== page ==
Featured Research

from universities, journals, and other organizations

Potential cancer drug may offer new hope for asthma patients

Date:
December 10, 2009
Source:
University of Edinburgh
Summary:
A drug being tested to treat cancer could also help patients suffering from asthma, research has suggested. Scientists found that the drug -- R-roscovitine -- helps to kill certain immune cells which can exacerbate symptoms associated with asthma.

A drug being tested to treat cancer could also help patients suffering from asthma, research has suggested.

Scientists at the University of Edinburgh found that the drug -- R-roscovitine -- helps to kill certain immune cells which can exacerbate symptoms associated with asthma.

The findings could lead to an alternative way to treat asthma in patients who are resistant to steroids, which are commonly used in asthma treatments.

Researchers studied the effect that the drug had on immune cells known as eosinophils

Eosinophils, found in the lungs and airways, help the body fight off parasitic infection. However, too many uncontrolled eosinophils can damage other cells that line the lung, contributing to inflammatory conditions such as asthma.

Researchers found that use of the drug caused the eosinophil cells to undergo a form of cell death known as apoptosis, a natural process where unwanted cells are removed from the body.

Professor Adriano Rossi, of the Centre for Inflammation Research at the University of Edinburgh who directed the study, said: "Steroids are commonly used to treat asthma but can have unwanted side-effects, while some asthma patients are also resistant to steroid treatment. It may well be that use of a drug, such as R-Roscovitine, or one that works in a similar same way, could offer an alternative to steroids, or be used in conjunction with steroid treatment for asthma patients."

The research has been published in the journal FEBS Letters.


Story Source:

The above story is based on materials provided by University of Edinburgh. Note: Materials may be edited for content and length.


Journal Reference:

  1. Rodger Duffin, Andrew E. Leitch, Tara A. Sheldrake, John M. Hallett, Colette Meyer, Sarah Fox, Ana L. Alessandri, Morag C. Martin, Hugh J. Brady, Mauro M. Teixeira, Ian Dransfield, Christopher Haslett, Adriano G. Rossi. The CDK inhibitor, R-roscovitine, promotes eosinophil apoptosis by down-regulation of Mcl-1. FEBS Letters, 2009; 583 (15): 2540 DOI: 10.1016/j.febslet.2009.07.017

Cite This Page:

University of Edinburgh. "Potential cancer drug may offer new hope for asthma patients." ScienceDaily. ScienceDaily, 10 December 2009. <www.sciencedaily.com/releases/2009/12/091209113846.htm>.
University of Edinburgh. (2009, December 10). Potential cancer drug may offer new hope for asthma patients. ScienceDaily. Retrieved October 22, 2014 from www.sciencedaily.com/releases/2009/12/091209113846.htm
University of Edinburgh. "Potential cancer drug may offer new hope for asthma patients." ScienceDaily. www.sciencedaily.com/releases/2009/12/091209113846.htm (accessed October 22, 2014).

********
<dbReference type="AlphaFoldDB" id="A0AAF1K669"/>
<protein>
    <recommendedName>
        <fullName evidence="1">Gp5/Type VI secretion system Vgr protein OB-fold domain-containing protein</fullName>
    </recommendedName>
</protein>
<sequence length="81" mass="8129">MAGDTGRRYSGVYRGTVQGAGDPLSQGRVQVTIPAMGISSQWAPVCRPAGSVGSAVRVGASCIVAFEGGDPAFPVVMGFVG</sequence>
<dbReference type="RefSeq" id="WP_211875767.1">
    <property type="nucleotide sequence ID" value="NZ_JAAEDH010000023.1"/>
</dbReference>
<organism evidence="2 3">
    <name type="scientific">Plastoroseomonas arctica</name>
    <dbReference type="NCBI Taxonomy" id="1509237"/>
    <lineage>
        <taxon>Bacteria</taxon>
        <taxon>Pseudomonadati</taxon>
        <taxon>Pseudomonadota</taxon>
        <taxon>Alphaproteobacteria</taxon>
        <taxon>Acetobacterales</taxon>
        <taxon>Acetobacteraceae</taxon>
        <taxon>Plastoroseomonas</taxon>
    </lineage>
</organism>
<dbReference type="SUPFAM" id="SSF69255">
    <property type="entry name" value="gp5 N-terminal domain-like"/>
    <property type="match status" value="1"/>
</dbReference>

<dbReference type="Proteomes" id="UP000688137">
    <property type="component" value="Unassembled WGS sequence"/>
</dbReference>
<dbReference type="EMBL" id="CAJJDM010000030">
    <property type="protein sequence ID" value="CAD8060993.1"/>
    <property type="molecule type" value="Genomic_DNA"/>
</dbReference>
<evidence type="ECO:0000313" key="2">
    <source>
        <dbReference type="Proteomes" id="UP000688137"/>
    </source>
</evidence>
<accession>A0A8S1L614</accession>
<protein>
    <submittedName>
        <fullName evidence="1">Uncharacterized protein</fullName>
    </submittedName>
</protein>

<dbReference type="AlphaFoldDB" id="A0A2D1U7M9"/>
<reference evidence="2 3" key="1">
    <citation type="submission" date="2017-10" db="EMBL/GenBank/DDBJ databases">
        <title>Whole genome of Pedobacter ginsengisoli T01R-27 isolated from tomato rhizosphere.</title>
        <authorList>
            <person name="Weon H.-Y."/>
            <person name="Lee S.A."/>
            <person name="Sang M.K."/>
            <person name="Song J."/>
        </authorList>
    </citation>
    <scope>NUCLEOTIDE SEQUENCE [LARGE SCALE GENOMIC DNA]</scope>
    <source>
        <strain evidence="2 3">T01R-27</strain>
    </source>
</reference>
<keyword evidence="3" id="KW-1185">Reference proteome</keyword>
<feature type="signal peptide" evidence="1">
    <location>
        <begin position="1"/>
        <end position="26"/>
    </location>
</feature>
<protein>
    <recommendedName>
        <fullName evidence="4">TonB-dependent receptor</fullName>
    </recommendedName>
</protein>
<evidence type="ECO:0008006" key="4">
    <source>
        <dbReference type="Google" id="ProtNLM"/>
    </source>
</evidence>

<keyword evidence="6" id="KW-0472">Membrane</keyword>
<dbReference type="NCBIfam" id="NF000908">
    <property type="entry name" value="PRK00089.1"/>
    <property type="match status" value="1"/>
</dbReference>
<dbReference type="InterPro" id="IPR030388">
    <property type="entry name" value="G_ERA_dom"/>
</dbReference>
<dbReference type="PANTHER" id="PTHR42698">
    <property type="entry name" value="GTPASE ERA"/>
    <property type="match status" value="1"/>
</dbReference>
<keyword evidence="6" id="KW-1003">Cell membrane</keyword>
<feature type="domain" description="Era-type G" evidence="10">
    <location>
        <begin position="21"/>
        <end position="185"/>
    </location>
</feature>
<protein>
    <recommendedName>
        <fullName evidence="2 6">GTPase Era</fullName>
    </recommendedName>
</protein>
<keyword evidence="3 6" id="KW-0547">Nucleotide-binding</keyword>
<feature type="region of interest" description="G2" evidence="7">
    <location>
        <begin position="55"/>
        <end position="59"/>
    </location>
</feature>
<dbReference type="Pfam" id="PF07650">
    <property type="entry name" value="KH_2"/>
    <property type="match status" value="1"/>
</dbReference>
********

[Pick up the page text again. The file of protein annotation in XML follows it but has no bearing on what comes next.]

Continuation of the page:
Share This



More Health & Medicine News

Wednesday, October 22, 2014

Featured Research

from universities, journals, and other organizations


Featured Videos

from AP, Reuters, AFP, and other news services

Orthodontist Mom Jennifer Salzer on the Best Time for Braces

Orthodontist Mom Jennifer Salzer on the Best Time for Braces

Working Mother (Oct. 22, 2014) Is your child ready? Video provided by Working Mother
Powered by NewsLook.com
U.S. Issues Ebola Travel Restrictions, Are Visa Bans Next?

U.S. Issues Ebola Travel Restrictions, Are Visa Bans Next?

Newsy (Oct. 22, 2014) Now that the U.S. is restricting travel from West Africa, some are dropping questions about a travel ban and instead asking about visa bans. Video provided by Newsy
Powered by NewsLook.com
US to Track Everyone Coming from Ebola Nations

US to Track Everyone Coming from Ebola Nations

AP (Oct. 22, 2014) Stepping up their vigilance against Ebola, federal authorities said Wednesday that everyone traveling into the US from Ebola-stricken nations will be monitored for symptoms for 21 days. (Oct. 22) Video provided by AP
Powered by NewsLook.com
Doctors Help Paralysed Man Walk Again, Patient in Disbelief

Doctors Help Paralysed Man Walk Again, Patient in Disbelief

AFP (Oct. 22, 2014) Polish doctors describe how they helped a paralysed man walk again, with the patient in disbelief at the return of sensation to his legs. Duration: 1:04 Video provided by AFP
Powered by NewsLook.com

Search ScienceDaily

Number of stories in archives: 140,361

Find with keyword(s):
Enter a keyword or phrase to search ScienceDaily for related topics and research stories.

Save/Print:
Share:

Breaking News:

Strange & Offbeat Stories


Health & Medicine

Mind & Brain

Living & Well

In Other News

... from NewsDaily.com

Science News

Health News

Environment News

Technology News



Save/Print:
Share:

Free Subscriptions


Get the latest science news with ScienceDaily's free email newsletters, updated daily and weekly. Or view hourly updated newsfeeds in your RSS reader:

Get Social & Mobile


Keep up to date with the latest news from ScienceDaily via social networks and mobile apps:

Have Feedback?


Tell us what you think of ScienceDaily -- we welcome both positive and negative comments. Have any problems using the site? Questions?
Mobile: iPhone Android Web
Follow: Facebook Twitter Google+
Subscribe: RSS Feeds Email Newsletters
Latest Headlines Health & Medicine Mind & Brain Space & Time Matter & Energy Computers & Math Plants & Animals Earth & Climate Fossils & Ruins